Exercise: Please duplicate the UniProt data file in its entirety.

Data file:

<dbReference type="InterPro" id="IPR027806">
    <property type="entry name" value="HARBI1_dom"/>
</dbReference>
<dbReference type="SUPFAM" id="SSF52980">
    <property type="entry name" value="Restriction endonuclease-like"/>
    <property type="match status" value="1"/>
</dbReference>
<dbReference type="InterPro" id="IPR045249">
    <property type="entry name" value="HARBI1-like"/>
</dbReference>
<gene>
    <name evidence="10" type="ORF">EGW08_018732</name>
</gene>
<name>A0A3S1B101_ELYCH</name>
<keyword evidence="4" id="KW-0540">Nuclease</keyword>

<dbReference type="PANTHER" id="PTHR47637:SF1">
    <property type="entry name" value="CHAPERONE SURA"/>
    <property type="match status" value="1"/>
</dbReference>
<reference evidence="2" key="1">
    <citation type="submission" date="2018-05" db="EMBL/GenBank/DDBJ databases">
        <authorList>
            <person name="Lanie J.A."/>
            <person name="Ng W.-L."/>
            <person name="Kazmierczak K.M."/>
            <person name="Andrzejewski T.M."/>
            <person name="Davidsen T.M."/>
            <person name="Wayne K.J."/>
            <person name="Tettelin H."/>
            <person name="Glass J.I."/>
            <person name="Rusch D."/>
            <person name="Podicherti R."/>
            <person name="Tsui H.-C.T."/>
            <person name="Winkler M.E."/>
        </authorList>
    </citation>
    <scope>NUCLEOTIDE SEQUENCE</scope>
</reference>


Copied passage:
<dbReference type="InterPro" id="IPR027806">
    <property type="entry name" value="HARBI1_dom"/>
</dbReference>
<dbReference type="SUPFAM" id="SSF52980">
    <property type="entry name" value="Restriction endonuclease-like"/>
    <property type="match status" value="1"/>
</dbReference>
<dbReference type="InterPro" id="IPR045249">
    <property type="entry name" value="HARBI1-like"/>
</dbReference>
<gene>
    <name evidence="10" type="ORF">EGW08_018732</name>
</gene>
<name>A0A3S1B101_ELYCH</name>
<keyword evidence="4" id="KW-0540">Nuclease</keyword>

<dbReference type="PANTHER" id="PTHR47637:SF1">
    <property type="entry name" value="CHAPERONE SURA"/>
    <property type="match status" value="1"/>
</dbReference>
<reference evidence="2" key="1">
    <citation type="submission" date="2018-05" db="EMBL/GenBank/DDBJ databases">
        <authorList>
            <person name="Lanie J.A."/>
            <person name="Ng W.-L."/>
            <person name="Kazmierczak K.M."/>
            <person name="Andrzejewski T.M."/>
            <person name="Davidsen T.M."/>
            <person name="Wayne K.J."/>
            <person name="Tettelin H."/>
            <person name="Glass J.I."/>
            <person name="Rusch D."/>
            <person name="Podicherti R."/>
            <person name="Tsui H.-C.T."/>
            <person name="Winkler M.E."/>
        </authorList>
    </citation>
    <scope>NUCLEOTIDE SEQUENCE</scope>
</reference>